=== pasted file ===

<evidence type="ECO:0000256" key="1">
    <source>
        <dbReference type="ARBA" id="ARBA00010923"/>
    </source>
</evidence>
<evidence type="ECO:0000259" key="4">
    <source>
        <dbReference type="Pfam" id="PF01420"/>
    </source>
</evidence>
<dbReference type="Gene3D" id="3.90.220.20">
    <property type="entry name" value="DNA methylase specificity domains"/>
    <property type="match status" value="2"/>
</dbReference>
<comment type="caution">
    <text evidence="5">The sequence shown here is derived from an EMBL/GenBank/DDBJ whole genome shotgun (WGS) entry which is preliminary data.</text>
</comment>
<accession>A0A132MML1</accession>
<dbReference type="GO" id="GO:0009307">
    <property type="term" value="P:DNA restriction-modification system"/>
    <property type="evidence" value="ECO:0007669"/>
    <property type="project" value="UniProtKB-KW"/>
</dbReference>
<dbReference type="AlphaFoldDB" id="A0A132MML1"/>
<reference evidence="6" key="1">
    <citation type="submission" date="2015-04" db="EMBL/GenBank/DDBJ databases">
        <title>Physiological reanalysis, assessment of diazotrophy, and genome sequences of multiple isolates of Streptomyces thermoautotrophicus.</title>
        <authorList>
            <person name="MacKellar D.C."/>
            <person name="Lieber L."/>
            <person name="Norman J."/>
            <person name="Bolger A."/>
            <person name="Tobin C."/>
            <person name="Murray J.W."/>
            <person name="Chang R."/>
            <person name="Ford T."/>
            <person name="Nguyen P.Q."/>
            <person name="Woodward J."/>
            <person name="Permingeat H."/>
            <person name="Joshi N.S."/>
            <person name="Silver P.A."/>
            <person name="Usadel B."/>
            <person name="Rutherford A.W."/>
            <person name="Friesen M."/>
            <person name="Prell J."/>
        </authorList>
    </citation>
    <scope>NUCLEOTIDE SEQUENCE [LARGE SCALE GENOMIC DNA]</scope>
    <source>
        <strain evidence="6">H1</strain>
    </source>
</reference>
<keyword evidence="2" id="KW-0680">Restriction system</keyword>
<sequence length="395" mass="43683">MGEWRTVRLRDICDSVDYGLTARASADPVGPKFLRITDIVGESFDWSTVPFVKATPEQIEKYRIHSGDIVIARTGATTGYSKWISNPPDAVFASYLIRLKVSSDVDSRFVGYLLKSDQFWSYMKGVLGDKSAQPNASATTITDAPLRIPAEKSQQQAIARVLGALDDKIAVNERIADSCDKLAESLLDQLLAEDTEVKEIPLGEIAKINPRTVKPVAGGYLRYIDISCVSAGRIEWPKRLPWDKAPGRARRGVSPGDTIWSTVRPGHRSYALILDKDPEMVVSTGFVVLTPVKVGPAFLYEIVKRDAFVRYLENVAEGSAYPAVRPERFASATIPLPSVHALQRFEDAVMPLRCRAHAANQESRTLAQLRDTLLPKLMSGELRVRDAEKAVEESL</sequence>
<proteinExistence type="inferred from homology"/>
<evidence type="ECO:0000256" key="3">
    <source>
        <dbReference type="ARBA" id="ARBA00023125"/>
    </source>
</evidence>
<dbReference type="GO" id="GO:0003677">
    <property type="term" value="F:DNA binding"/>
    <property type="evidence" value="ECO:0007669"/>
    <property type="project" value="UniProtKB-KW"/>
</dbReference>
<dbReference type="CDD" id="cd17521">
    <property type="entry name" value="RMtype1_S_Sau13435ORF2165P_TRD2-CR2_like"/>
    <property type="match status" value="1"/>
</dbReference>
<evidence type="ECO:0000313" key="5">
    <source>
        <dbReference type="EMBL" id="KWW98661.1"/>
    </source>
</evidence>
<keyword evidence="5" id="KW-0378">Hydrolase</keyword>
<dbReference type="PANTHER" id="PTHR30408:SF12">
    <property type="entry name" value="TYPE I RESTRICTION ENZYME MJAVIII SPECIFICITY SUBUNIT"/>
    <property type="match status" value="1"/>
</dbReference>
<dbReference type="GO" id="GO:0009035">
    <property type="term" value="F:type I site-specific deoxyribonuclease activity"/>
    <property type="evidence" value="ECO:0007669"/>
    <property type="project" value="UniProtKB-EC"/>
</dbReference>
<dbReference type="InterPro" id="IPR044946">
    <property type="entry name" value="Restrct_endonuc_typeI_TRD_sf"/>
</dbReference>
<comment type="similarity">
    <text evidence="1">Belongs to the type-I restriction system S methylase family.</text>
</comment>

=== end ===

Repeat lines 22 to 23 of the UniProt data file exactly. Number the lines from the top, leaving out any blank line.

    <property type="project" value="UniProtKB-KW"/>
</dbReference>